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3D Printing: The Most Disruptive Technology Yet?

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About a week ago, MIT Technology Review posed the question "Are We Really on the Verge of a Napster-fication of Physical Objects?" The author of the piece, Mike Orcutt, was skeptical:

"Well, maybe some objects. As we've pointed out here before, most consumer 3-D printers can only work with a limited range of materials, and are far from able to perform the sophisticated manufacturing processes that lead to many of our favorite products."

That is true, but somewhat short sighted. We know that in 2013 new technologies develop incredibly quickly. Just look at the cell phone or the computer as examples. Both moved incredibly rapidly from large, slow, expensive machines with few functions to small, fast, affordable and incredibly multi-functional in a matter of a few decades. It is likely that 3D printing will evolve even more rapidly both because of the promise of the technology to improve lives and because new players from countries like China and India will increase the intensity and pace of competition.

Even now 3D printers can create a wide range of products the major challenge lies in making those technologies realistically affordable for consumers.

Orcutt also points out that:

"...the catalogue of 3-D-printable objects is small, especially when compared to the trove of music that became available for free thanks to MP3s and file sharing." 

That is true, for now but again give it time. I don't believe that, as of today, most people even know what a 3D printer is. As the technology spreads and evolves so will the number of 3D printed objects.

As far as the Napster-fication goes, it will not be quite like Napster. For a time I expect that people will share designs for Nike shoes, Apple iPhones and Toblerone candy bars and the inevitable law suits that go with such things but that will be short lived. File sharing, after all, is not what was disruptive for music or movies. What was disruptive was the lowering of the barriers to entry to almost zero.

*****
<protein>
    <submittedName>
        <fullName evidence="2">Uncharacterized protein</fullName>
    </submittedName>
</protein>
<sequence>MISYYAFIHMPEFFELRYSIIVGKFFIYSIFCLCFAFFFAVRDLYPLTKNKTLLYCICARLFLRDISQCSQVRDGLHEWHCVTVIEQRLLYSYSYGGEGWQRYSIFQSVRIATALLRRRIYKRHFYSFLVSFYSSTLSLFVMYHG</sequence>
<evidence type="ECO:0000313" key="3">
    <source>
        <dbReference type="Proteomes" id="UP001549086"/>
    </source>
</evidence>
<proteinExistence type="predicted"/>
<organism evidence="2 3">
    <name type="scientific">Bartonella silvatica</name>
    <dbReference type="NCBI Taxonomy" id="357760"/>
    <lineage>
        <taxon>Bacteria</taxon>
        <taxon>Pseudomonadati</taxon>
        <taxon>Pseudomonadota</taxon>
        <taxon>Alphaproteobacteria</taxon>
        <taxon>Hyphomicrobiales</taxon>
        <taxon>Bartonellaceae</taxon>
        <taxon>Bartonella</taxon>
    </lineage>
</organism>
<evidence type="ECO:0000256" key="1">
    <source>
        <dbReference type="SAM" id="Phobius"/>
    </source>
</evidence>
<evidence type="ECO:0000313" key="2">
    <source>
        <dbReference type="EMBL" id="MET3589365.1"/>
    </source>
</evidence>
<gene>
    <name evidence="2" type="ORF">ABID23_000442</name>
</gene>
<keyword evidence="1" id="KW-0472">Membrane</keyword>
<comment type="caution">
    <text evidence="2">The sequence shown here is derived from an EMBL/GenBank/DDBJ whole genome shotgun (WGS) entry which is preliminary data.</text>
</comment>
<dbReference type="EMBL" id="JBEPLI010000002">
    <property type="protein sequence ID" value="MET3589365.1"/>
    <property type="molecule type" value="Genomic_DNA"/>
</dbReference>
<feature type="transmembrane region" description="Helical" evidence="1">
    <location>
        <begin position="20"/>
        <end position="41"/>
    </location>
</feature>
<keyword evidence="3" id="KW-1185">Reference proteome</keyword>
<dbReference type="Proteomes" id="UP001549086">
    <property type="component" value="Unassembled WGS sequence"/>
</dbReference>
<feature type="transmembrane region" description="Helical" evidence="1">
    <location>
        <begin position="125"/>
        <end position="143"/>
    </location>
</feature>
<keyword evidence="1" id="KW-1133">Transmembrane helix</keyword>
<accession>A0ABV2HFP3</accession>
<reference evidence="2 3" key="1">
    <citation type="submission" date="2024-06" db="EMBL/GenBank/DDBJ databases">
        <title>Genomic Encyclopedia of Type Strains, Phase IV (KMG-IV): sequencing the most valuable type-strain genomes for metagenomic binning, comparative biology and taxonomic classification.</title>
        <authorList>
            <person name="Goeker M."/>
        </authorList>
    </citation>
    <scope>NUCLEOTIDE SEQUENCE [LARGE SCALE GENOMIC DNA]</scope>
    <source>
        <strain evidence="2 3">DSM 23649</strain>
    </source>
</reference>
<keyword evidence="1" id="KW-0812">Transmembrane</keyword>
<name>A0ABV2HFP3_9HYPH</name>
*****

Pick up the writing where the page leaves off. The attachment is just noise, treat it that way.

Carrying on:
As far as I can tell from the various data gathered on file sharing and the financial information of various industries, what happened was that the number of players in the marketplace increased exponentially. File sharing made an easy scapegoat because you cannot sue people over increased competition. Currently there is more music being produced and there are more films being made than at any point in history. Both industries are both enjoying healthy and rising profits. Some of the players have changed, some formerly successful companies and individuals have done poorly and some new players have done incredibly well but that is not a harbinger of doom for an industry.

Roughly the same thing will happen when file sharing is applied to physical objects especially when combined with the open source movement. Currently the barriers to entry for manufacturing are incredibly high. You must build or hire a factory and mass produce the object you want to manufacture. When you can design an object and make just one at a time just about everyone can and will get into the game, at least to some extent. The number of people who like to tinker, to some extent on something (ranging from engines to cookies) is vast compared to the number of people with the skills to make music or films.

The open source movement has been very successful, primarily in software. Projects like Linux and Firefox have not only provided free software to millions but have been improved upon year over year by people who like to tinker with code. They have also forced commercial software companies to step up their game in order to compete with free.

Now if we apply open source and 3D printing to other areas, the implications are obvious. For example, if all of the people who like to tinker with engines start building and designing, then share their ideas and try to improve on one another's work they can probably come up with something that would rival any current auto manufacturer. The same example could easily be applied to home appliances, clothing design, furniture, electronics, recipes, household cleansers, personal grooming products and nearly everything else you might buy in a store. The need to "share files" or steal the "intellectual property" of existing companies will be short lived.

When free is an option for all consumer goods it will have a greater disruptive impact than anything since, at least, the industrial revolution. When it happens it will not be music, film or book publishing that will be impacted it will be manufacturing, shipping, retail and, any and all industries that are closely tied to such activities (advertising for example).

How disruptive it might be, or what the social implications might be is difficult to predict this far out from the event. However, in the world of science fiction, 3D printing is similar in concept to the replicators of Star Trek. In Gene Roddenberry's fictitious universe culture on Earth had evolved beyond the desire to accumulate material possessions, had no poverty and had done away with currency entirely. In stands to reason that in a world where anyone can simply "print" anything they want that the desire to accumulate material possessions would greatly diminish, otherwise everyone would be a "hoarder" of epic proportions. It is not only possible but obvious that economics would look very different than they do now in a world where the making, moving, buying, selling and servicing of "stuff" is not much of a concern.